Street Fight…

Cory Booker was a 32 year old, ivy-league educated city councilman from Newark, NJ. In 2002, he decided to challenge the city’s incumbent mayor, Sharpe James, in what became one of the most contentious and highly-publicized mayoral races in American history.

Last night, I watched the documentary by Curry Marshall entitled “Street Fight,” which chronicles the bitterly contested election. The setup is classic: A young, visionary and highly motivated leader challenges the system of corruption, nepotism, fraud, and nest-feathering nurtured and led by an older, established career politician whose dirty tricks and intimidation tactics were reminiscent of Lyndon Johnson or Richard Daley or Boss Tweed.

Sharpe James hurled every accusation imaginable at Cory Booker. He called him a “carpet bagger,” an “Uncle Tom,” and even raised questions about his moral integrity. James used Booker’s lighter skin to question his “blackness,” and threw the city of Newark into a crisis of identity and purpose. Booker ran his campaign out of low income apartment rentals. Sharpe ran his out of city hall. Booker ran his with technology by exposing the failures of James’s administration. James ran his by using the police force to chase off cameras and follow Booker supporters around.

In the end, Sharpe squeaked out a victory against Cory Booker to win a fifth and final term. By 2006, however, Sharpe James was embroiled in the kind of lawsuits and federal investigations from which a politician seldom recovers.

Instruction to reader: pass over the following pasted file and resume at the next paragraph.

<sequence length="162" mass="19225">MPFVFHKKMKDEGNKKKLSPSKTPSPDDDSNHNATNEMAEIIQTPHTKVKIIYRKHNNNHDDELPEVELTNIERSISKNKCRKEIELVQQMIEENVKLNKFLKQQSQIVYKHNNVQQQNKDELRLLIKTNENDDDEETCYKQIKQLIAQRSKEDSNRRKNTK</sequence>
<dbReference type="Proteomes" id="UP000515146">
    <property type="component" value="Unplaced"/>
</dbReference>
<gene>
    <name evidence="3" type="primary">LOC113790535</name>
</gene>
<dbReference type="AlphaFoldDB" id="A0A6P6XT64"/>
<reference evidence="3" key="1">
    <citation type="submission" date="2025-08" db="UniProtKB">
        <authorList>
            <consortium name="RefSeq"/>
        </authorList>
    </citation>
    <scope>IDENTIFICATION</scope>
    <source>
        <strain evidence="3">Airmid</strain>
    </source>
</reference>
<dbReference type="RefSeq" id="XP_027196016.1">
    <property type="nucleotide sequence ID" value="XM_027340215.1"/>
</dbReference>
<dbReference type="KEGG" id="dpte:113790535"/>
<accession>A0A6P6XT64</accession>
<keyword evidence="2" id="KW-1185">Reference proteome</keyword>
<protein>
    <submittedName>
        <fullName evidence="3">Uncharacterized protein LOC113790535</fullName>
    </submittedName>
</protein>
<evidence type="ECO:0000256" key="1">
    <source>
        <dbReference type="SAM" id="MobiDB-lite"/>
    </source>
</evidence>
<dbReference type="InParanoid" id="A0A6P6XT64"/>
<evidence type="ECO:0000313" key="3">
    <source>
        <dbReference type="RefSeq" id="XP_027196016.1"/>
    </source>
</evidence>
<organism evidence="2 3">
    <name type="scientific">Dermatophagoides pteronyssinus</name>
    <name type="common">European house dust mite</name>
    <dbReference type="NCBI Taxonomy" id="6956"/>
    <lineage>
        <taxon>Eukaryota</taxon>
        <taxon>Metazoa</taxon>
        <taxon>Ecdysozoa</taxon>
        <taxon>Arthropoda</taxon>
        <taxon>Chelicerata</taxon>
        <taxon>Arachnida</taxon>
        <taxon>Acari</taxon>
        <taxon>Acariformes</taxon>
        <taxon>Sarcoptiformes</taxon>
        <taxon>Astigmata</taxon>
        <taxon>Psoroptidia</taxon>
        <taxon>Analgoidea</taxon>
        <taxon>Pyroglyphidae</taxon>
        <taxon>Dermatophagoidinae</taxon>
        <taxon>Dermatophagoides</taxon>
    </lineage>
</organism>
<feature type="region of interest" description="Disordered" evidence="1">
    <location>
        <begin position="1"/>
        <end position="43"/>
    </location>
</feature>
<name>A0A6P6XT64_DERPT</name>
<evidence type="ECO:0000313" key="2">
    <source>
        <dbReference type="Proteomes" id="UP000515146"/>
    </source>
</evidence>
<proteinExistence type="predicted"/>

Today, Cory Booker is the mayor of Newark, NJ, having taken his oath of office on July 1, 2006, following the biggest landslide election in Newark’s history. In other words, while Southern Baptists were electing Frank Page to bring change to a system dominated by party bosses, the City of Newark was electing a younger leader to bring change to a corrupt city government.

Sharpe James is facing federal indictments this week. Cory Booker is posting podcasts and Youtube videos to take his message of reform straight to the people.

Southern Baptists have two more street fights before we know if things will change in our convention. The first is in San Antonio next month. The second is in Indianapolis next year. The first will bring the reelection of Frank Page. The second will bring — we hope — the election of David Dockery.

And the Sharpe Jameses of the Southern Baptist Convention will fade away. Below is the trailer for the documentary, “Street Fight.”

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